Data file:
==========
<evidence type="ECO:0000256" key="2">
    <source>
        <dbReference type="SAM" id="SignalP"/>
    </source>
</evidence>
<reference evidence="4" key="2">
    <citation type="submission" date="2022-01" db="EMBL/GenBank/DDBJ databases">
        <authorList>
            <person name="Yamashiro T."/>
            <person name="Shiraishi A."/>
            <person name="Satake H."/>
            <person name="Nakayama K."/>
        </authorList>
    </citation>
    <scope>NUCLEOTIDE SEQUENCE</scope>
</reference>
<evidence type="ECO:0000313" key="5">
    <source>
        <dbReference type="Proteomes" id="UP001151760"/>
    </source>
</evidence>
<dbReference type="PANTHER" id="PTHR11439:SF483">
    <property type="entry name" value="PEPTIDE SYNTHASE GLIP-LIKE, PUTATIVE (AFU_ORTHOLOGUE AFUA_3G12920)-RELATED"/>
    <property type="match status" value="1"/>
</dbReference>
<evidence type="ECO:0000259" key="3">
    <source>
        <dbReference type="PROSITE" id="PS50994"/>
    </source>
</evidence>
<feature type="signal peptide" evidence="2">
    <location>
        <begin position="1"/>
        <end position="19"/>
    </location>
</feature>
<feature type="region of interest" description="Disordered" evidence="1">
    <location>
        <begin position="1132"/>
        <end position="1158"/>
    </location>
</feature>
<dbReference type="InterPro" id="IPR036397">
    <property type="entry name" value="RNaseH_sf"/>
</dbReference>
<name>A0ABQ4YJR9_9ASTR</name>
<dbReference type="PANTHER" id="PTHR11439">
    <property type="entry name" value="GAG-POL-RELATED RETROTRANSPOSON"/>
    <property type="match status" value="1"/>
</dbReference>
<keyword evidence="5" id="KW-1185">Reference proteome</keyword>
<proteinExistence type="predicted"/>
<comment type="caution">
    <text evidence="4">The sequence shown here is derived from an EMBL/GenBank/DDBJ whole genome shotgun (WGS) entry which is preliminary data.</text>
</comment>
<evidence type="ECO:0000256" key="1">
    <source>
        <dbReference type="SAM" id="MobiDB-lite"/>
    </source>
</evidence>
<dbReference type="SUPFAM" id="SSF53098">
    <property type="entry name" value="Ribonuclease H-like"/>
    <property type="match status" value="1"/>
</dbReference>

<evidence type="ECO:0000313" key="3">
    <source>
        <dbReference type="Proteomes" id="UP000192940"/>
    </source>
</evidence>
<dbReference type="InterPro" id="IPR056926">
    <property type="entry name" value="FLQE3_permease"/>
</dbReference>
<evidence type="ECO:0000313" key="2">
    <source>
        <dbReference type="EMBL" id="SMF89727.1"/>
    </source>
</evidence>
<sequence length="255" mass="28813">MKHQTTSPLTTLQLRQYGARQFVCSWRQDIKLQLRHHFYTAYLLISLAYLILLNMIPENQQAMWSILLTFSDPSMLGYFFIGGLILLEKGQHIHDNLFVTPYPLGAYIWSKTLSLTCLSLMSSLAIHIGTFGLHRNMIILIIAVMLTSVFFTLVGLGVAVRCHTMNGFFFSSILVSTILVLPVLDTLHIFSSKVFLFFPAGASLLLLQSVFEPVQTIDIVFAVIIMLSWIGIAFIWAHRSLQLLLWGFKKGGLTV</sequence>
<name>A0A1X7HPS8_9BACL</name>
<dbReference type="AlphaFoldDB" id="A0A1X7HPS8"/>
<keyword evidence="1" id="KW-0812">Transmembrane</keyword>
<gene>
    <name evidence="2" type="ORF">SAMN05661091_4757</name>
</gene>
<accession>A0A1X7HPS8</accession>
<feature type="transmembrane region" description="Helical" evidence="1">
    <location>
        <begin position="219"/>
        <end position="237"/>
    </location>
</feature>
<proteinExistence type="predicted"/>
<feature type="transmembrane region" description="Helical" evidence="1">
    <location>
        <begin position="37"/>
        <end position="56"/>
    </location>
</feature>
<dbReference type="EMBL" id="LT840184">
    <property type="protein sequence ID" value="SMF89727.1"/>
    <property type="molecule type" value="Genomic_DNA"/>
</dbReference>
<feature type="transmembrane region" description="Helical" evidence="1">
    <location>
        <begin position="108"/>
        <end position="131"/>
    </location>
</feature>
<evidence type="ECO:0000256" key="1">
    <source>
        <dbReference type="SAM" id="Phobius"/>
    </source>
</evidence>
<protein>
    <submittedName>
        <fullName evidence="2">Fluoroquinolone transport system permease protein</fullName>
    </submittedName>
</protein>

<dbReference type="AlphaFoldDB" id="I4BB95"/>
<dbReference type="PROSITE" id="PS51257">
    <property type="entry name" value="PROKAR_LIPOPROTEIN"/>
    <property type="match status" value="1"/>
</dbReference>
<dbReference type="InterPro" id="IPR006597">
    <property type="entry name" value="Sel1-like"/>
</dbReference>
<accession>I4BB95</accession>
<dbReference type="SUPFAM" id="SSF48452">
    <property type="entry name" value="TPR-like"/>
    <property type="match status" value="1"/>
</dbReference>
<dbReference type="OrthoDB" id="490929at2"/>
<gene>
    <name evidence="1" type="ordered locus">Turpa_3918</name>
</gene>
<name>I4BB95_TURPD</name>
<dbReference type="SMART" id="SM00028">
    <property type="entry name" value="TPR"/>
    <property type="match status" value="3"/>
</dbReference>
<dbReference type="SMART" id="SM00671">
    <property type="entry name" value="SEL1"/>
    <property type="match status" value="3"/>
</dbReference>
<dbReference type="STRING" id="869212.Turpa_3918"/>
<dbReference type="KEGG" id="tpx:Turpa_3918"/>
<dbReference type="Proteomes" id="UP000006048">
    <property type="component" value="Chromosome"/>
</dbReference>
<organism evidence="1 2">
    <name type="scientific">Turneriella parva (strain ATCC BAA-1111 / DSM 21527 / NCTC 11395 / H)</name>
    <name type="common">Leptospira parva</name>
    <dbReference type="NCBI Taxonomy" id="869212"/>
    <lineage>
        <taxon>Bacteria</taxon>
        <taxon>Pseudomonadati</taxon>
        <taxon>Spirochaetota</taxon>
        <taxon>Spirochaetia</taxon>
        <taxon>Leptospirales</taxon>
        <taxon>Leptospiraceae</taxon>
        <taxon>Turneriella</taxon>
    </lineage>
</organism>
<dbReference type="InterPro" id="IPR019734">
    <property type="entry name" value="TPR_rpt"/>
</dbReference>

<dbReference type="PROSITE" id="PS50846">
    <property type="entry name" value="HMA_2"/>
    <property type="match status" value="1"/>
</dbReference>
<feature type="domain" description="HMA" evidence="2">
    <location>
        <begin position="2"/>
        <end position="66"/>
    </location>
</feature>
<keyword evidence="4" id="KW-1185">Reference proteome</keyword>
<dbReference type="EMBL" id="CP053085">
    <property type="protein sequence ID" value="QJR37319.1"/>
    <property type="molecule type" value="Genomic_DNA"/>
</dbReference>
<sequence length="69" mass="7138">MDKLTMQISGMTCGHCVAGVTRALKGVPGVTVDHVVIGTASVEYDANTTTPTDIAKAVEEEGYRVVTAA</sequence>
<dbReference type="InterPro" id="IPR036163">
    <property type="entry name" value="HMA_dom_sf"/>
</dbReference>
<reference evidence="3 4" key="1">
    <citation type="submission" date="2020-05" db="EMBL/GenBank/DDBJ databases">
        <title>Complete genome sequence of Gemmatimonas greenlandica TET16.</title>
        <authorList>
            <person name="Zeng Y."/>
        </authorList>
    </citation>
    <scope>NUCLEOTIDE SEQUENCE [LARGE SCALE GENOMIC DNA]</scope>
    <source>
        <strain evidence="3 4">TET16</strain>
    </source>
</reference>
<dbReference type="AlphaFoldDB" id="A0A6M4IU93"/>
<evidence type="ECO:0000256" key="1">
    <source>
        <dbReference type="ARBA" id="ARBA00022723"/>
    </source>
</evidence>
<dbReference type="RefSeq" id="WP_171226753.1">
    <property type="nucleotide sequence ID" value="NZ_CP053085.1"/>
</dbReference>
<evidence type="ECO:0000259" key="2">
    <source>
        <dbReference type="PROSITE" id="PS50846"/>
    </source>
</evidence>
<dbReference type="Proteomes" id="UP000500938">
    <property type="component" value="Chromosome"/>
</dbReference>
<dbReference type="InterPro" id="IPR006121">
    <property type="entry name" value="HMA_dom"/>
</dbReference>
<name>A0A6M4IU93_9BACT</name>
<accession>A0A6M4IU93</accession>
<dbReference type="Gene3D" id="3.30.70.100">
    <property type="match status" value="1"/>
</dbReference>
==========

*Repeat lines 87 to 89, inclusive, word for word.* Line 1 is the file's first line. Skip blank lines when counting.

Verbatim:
    <location>
        <begin position="219"/>
        <end position="237"/>